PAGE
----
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  • Writer's pictureThe San Juan Daily Star

Gary Wright, who had a ’70s hit with ‘Dream Weaver,’ dies at 80

Gary Wright in 1975, the year his album “The Dream Weaver” climbed the music charts.

By Alex Williams

Gary Wright, a spiritually minded singer-songwriter who helped modernize the sound of pop music with his pioneering use of synthesizers while crafting infectious and seemingly inescapable hits of the 1970s like “Dream Weaver” and “Love Is Alive,” died Monday at his home in Palos Verdes Estates, California. He was 80.

The cause was complications of Parkinson’s disease and Lewy body dementia, said his son Justin.

The New Jersey-bred Wright rose to prominence in the late 1960s after relocating to London and helping to form the bluesy British progressive rock band Spooky Tooth.

He soon befriended George Harrison, with whom he would collaborate frequently over the years, including playing keyboards on that former Beatle’s magnum opus triple album, “All Things Must Pass,” released in 1970.

Their long friendship would have a lasting impact on both Wright’s life and his music. Harrison introduced him to Eastern mysticism, giving him a copy of “Autobiography of a Yogi,” by Paramahansa Yogananda, who helped popularize yoga and meditation in the United States, and Harrison traveled with him to India.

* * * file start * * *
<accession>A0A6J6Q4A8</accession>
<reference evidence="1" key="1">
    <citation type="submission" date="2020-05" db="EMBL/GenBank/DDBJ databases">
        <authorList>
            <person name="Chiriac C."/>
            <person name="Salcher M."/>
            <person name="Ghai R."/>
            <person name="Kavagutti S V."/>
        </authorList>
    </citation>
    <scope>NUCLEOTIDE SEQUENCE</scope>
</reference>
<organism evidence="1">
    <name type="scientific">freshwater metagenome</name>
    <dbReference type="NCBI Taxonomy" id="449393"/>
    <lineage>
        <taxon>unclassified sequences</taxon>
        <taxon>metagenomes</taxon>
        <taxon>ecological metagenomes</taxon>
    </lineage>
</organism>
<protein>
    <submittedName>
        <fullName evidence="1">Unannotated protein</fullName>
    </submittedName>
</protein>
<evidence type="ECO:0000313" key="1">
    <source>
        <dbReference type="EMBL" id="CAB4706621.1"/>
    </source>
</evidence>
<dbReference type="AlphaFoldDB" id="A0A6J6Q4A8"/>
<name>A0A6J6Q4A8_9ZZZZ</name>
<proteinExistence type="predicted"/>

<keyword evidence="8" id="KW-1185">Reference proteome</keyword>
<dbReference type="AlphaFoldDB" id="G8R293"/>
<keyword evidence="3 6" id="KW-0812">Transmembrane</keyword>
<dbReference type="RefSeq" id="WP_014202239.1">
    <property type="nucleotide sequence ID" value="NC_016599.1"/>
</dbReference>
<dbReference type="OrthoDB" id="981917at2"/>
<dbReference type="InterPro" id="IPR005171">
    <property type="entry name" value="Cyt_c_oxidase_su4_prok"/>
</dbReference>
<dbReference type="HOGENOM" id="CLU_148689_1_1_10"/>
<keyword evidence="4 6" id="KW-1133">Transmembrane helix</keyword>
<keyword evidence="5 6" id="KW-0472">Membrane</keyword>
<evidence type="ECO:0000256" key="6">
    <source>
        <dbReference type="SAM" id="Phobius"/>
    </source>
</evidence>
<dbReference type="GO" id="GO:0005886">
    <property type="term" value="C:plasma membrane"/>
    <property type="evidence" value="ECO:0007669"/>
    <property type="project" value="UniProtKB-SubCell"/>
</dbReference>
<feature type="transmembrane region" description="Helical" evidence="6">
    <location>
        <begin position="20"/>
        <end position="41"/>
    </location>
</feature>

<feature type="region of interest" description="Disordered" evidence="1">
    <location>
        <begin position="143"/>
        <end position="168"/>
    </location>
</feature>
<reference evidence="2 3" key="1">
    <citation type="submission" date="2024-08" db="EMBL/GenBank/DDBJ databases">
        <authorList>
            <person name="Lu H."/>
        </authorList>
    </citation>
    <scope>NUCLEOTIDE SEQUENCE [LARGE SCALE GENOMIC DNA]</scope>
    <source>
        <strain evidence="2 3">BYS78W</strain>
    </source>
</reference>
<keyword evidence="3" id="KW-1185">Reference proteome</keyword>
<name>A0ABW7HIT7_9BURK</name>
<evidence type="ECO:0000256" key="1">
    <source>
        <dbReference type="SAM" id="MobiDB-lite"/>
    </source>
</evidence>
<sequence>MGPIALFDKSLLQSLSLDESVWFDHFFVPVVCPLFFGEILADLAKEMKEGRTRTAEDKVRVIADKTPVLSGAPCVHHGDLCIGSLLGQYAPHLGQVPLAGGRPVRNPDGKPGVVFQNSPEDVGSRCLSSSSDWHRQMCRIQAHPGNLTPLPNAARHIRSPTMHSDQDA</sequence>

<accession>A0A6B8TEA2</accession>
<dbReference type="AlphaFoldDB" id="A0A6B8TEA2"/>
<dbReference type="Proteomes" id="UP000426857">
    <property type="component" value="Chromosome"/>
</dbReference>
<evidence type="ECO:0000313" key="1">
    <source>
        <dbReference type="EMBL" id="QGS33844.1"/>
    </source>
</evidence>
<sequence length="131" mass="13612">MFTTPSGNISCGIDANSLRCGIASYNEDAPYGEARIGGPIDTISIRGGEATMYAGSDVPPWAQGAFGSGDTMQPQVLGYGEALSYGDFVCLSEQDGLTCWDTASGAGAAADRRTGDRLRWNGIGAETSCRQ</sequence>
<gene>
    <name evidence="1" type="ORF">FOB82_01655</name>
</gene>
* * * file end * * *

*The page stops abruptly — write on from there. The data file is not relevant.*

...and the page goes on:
“That was his life path after that,” Justin Wright said in a phone interview. “Deep down inside of him, he was searching for something, and this was the answer for him.”

His spiritual awakening helped spawn “Dream Weaver,” a track from his 1975 album, “The Dream Weaver,” which hit No. 7 on the Billboard album chart and rocketed him to fame. The song was inspired by the yogi’s poem “God, God, God,” which includes the line “My mind weaves dreams.”

Wright begins the song with the lyrics “I’ve just closed my eyes again / Climbed aboard the dream weaver train / Driver take away my worries of today / And leave tomorrow behind.”

The “Dream Weaver” single, swept along by a wave of lush electronica that bordered on the interstellar, soared to No. 2 on the Billboard Hot 100 in March 1976. The song became a soft-rock touchstone, appearing in such movies as “Wayne’s World” (1992) and “The People vs. Larry Flynt” (1996), as well as on a 2010 episode (called “Dream On”) of the musical comedy-drama TV series “Glee.”

It was not the only smash hit from that album. Like “Dream Weaver,” “Love Is Alive” rose to No. 2 that July, conjuring the languid sexuality of the water bed era. Wright performed at stadium shows on the same bill as heavyweights like Peter Frampton and Yes, standing out among the guitar gods with his strap-on keyboard known as a keytar.

While his biggest hits became emblematic sounds of the 1970s, Wright had taken an unconventional musical approach on the album “The Dream Weaver,” relying almost entirely on keyboard instruments, including a Minimoog synthesizer, as opposed to guitars, and foreshadowing the synth-pop boom of the early ’80s.